Blueberry Loaf Cake with Almond Streusel
So I think I might have solved the whole Monday blues thing and…it involves this blueberry loaf cake.
And lots of almond streusel. Because, let’s face it, streusel makes everything better. Correction! Two layers of streusel make everything better.
I added a totally unnecessary (but oh, so lovely) layer of streusel right in the center of the loaf, just because I could. I’m (not) sorry.
Is it just me or are great blueberry loaf cakes (or muffins) really hard to come by? And yet, I seem to crave them all. the. time.
A few months ago, I finally had, in my very own kitchen, the perfect blueberry muffin. It was soft and moist, chock full of wild blueberries with hints of dark molasses and sweet honey, and had the perfect crumb. I ate one…and within minutes, was reaching for another.
Those perfect blueberry muffins were the brainchild of none other than Thomas Keller and Sebastien Rouxel. It all makes sense now.
I had recently bought the Bouchon Bakery cookbook and instantly gravitated towards their recipe for this classic baked good. Had I finally found the perfect blueberry muffin? I gathered the ingredients and got to work.
It was my first time baking something out of the book and whenever you are weighing ingredients to half grams, refrigerating batter overnight, and measuring eggs in liquid cups, your expectations will inevitably be high. This-better-be damn-good-if-I’m-going-to-go-through-this-much-trouble-for-muffins high.
I was pretty invested in the muffins by that point, if you can’t already tell.
Luckily, the muffins came out beautifully and they totally exceeded my expectations. Except for a few minor details…
While I personally don’t mind breaking out the scale and weighing everything with precision (in fact, I personally love seeing grams and ounces in recipes), I don’t think its as convenient for most people, especially if they don’t happen to own a kitchen scale.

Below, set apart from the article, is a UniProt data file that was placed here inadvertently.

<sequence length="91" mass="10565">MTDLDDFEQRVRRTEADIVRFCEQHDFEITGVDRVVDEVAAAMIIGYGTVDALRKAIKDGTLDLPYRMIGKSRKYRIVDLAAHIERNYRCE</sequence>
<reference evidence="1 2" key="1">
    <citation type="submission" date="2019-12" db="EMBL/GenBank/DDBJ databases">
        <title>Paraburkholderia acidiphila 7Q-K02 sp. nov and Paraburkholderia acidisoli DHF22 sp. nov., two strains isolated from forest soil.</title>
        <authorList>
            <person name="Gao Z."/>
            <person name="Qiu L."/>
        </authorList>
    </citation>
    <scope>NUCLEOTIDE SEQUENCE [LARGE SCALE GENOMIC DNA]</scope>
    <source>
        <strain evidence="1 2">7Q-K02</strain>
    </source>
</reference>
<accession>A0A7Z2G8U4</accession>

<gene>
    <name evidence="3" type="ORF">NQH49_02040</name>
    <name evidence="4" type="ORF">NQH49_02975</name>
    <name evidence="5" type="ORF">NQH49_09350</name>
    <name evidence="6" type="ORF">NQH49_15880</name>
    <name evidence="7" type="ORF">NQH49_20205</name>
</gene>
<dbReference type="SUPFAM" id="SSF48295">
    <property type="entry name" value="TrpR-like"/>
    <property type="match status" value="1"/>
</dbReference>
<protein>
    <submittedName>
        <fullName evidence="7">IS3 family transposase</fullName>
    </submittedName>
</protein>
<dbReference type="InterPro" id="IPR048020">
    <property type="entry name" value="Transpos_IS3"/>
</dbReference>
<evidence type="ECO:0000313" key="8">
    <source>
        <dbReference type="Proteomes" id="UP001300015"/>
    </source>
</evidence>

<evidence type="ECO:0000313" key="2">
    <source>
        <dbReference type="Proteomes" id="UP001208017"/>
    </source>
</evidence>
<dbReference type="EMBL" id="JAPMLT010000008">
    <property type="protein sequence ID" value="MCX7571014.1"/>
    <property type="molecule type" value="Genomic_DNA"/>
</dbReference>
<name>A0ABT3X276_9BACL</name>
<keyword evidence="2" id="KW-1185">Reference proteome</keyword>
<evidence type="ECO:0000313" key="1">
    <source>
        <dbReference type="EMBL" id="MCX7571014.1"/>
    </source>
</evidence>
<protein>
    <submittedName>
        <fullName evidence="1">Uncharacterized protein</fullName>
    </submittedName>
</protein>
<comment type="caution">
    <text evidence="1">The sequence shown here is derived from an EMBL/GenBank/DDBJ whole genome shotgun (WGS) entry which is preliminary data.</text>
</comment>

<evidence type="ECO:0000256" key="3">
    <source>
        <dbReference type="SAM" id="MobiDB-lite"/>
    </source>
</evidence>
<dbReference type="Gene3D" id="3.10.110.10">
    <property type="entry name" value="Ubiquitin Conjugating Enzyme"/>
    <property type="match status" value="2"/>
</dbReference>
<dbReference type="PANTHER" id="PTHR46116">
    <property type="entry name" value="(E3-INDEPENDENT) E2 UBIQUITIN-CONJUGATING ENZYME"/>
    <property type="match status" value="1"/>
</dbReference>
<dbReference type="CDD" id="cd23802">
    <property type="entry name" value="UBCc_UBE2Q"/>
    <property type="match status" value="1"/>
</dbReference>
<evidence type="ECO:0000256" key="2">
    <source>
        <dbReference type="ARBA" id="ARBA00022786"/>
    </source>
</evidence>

And, despite understanding the purpose of refrigerating the batter overnight (to absorb the flavors and hydrate the flours), since the batter was inevitably cold the next day, it made it very difficult to fold in the blueberries without bleeding the color into the batter.
Plus, muffins that require 18 hours of planning don’t usually jive with most peoples’ schedules…
So I ended up tinkering with the recipe. A lot. Thomas Keller probably wouldn’t approve, but let’s just assume he won’t find out…
First off, I decided to turn the recipe into a loaf cake to make it a little more different and unique. What’s better than muffins? Muffins in loaf cake form. I also left out the step to refrigerate it overnight, making it much easier to incorporate the blueberries–plus, I couldn’t discern any difference in the final baked good. Plus, it means you can make this in just over an hour.
In addition, I adjusted the streusel recipe, as well as many of the other ingredients to avoid the whole “1/4 cup + 1.5 teaspoon” egg measurement of the original. Because, let’s be honest, that is just a pain in the butt.
The bones of the original recipe are still there, which in this case is a very good thing, but it now has the added bonus of being much easier to follow, execute, and and therefore, bake on a regular basis–as opposed to only special occasions.